FinTech is a gamechanger; it is the kind of revolution that is shaking up the financial services industry, blurring the lines between the financial services sector and the technology sector, and causing upheaval in an industry that is generally known to be stable and rather boring.
But interest in fintech has been driven largely by consumer demands for faster, cheaper, and more efficient finance and banking services, and fintech is now quickly becoming a significant part of a lot of people’ lives. Fintech, after all, not only makes current banking services efficient, but also provides a platform for these services to expand it’s reach to those who previously had no access to financial services. Not only that, fintech has also arrested the attention of investors. By the first half of 2016, 11 per cent of venture capital funding in SEA went to fintech.
What’s interesting to watch is how players of the industry deal with fintech. Do they consider fintech a threat or an opportunity? Where does fintech play into the current processes of the existing institutions? And since finance is so deeply rooted into both the daily lives of people and the larger entity that is the economy of a country, how are countries dealing with the financial revolution that fintech has brought to their shores?
Malaysia, in particular, is not only embracing this revolution but is looking to develop their fintech ecosystem. The presence of fintech in the country is rapidly growing; though sometimes eliciting nervous reactions from key finance players. With 82 per cent of Malaysian financial institutions seeing fintech as a threat to their business, it is also rather heartening to see that 47 per cent of all Malaysian financial institutions are not only ready to embrace fintech but have placed it at the center of their growth strategy.
Corporates support the development of the fintech ecosystem
Large corporations and financial institutions seem ready to embrace the disruption caused by fintech, as seen with the various programmes launched by these enterprises to help fintech startups develop.
One such enterprise is Maybank, who has involved itself into actively supporting the growth of fintech not only in the country but in the region. Having recently launched the Maybank Sandbox, the finance giant provides entrepreneurs and startups with the facility to get their fintech ideas out to be developed.
But beyond the sandbox is the Maybank Fintech Programme, an initiative that they launched 3 years ago that involves reaching out to startups and helping them incorporate fintech into their products and processes.
According to Amran Hassan, Head of Innovation for Maybank, one challenge that they see startups have in using and/or developing fintech is that unless its founders or someone in its management team comes from the banking industry, they are largely unaware of the regulatory and compliance issues that they need to consider or address.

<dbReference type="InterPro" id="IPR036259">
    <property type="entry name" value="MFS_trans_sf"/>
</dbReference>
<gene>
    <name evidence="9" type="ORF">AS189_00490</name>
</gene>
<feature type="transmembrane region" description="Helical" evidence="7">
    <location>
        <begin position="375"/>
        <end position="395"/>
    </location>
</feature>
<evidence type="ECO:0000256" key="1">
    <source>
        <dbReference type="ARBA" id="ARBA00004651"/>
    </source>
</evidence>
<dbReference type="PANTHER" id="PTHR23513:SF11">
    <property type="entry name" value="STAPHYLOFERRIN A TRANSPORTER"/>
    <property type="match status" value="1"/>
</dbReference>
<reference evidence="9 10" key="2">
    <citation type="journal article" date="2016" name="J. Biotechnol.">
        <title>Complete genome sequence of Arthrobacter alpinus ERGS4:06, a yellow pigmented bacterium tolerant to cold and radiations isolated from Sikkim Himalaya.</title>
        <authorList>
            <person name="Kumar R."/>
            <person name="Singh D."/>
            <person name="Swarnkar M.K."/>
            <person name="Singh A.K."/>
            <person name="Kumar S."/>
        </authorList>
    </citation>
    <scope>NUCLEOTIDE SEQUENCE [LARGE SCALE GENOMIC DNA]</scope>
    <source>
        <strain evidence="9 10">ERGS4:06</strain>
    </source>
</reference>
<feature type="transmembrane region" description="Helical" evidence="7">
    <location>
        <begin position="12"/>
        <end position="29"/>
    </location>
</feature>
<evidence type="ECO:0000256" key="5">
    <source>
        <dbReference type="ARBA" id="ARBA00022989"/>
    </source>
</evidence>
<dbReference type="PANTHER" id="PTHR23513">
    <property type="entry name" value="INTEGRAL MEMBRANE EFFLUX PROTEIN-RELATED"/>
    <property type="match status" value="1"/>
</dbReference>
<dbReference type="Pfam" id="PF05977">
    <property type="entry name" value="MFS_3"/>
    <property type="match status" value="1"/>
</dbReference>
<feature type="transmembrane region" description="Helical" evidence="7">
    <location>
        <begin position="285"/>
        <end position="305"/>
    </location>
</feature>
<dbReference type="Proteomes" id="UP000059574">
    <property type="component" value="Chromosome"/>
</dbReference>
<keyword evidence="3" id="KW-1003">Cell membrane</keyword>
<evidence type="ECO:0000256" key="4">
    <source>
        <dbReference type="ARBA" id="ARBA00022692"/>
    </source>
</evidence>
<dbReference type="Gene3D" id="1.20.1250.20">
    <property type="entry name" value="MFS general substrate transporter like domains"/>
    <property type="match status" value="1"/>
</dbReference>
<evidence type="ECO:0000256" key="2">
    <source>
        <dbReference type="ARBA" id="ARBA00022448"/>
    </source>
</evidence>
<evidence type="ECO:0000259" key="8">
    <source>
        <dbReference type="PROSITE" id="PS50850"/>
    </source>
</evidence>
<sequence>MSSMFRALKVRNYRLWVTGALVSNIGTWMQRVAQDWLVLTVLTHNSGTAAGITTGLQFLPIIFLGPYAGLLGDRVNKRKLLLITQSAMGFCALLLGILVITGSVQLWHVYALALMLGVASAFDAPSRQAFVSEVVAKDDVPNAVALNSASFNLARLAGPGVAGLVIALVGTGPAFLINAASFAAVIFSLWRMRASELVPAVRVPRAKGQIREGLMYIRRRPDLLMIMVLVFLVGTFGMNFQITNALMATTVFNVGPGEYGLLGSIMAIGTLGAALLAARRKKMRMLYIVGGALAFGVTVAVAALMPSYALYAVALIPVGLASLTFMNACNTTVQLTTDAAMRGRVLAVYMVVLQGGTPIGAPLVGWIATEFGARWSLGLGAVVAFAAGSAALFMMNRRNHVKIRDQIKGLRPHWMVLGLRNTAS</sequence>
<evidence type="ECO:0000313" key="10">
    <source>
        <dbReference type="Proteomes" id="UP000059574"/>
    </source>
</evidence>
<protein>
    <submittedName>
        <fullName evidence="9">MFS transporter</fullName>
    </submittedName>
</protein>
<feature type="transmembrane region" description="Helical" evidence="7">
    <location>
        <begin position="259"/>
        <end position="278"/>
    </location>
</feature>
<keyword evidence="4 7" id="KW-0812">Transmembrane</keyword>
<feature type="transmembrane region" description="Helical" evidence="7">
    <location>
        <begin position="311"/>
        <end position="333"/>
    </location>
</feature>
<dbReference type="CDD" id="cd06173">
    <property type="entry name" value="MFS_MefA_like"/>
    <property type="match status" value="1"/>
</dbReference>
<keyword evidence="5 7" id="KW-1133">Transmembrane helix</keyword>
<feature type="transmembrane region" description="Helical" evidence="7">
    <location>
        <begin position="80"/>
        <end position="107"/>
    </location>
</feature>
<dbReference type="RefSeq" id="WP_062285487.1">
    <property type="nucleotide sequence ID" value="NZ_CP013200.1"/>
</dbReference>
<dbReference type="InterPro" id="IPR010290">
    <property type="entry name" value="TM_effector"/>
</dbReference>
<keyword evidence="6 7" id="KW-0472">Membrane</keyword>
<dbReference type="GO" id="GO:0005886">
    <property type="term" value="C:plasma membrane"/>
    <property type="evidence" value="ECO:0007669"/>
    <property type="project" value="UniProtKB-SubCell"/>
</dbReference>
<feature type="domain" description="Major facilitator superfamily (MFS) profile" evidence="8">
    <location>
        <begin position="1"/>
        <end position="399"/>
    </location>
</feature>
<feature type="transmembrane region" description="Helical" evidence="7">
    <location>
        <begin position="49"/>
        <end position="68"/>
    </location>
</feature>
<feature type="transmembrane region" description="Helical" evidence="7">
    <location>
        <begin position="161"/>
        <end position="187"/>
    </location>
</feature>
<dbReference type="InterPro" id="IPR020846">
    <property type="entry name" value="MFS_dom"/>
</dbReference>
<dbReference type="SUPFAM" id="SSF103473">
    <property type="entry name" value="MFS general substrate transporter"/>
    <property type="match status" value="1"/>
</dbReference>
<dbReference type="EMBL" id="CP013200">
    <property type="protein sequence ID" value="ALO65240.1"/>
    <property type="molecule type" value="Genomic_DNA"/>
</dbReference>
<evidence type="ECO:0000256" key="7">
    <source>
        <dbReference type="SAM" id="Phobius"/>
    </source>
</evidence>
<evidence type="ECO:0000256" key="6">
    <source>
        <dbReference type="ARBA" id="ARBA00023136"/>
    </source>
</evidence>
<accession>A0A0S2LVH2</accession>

Maybank seeks to close this gap by sharing and assisting startups in matters of regulation and compliance, as well as security, technology, finance, and banking matters. Maybank works with the Malaysia Digital Economy Corporation (MDEC), through the Malaysia Digital Hub. WIth it’s four spaces and various programmes for its startup community, the Malaysia Digital Hub provides Maybank with the platform to reach these startups for tech adoption, development opportunities, and mentorship.
Government regulators move to support the fintech development
Against the backdrop of a rapidly evolving fintech ecosystem, Bank Negara Malaysia, the country’s central bank, has established the Financial Technology Enabler Group (FTEG). FTEG’s purpose is to support innovations that will improve the quality, efficiency, and accessibility of financial service in the Malaysia, by formulating and enhancing regulatory policies to facilitate adoption of tech innovation in the financial service sector.
The FTEG has also launched a fintech regulatory sandbox, a live regulatory environment where fintech products can be deployed and tested within specified parameters and timeframes. The idea behind the sandbox is to ensure that FTEG can catch regulatory and compliance policies that may inhibit innovation in the financial service sector, by looking at how fintech startups operate and what using their products entail.
With this active government support, Malaysia’s fintech ecosystem is on the fast track for growth.
MDEC connects all relevant players
By the end of the third quarter of 2017, MDEC will be launching a Fintech Hub. The Malaysia Fintech Space is a public-private partnership that not only provides a co-working space, but also offers an accelerator programme and a startup academy for fintech startups.
MDEC banks on the success of the Malaysia Digital Hub and focusses on developing the fintech industry through the Fintech Hub, which they will launch in collaboration with Malaysian regulators and private financial institutions – bringing together all the relevant players to help develop the fintech ecosystem.
Disclosure: This article was produced by the e27 content marketing team, sponsored by Malaysia Digital Economy Corporation (MDEC)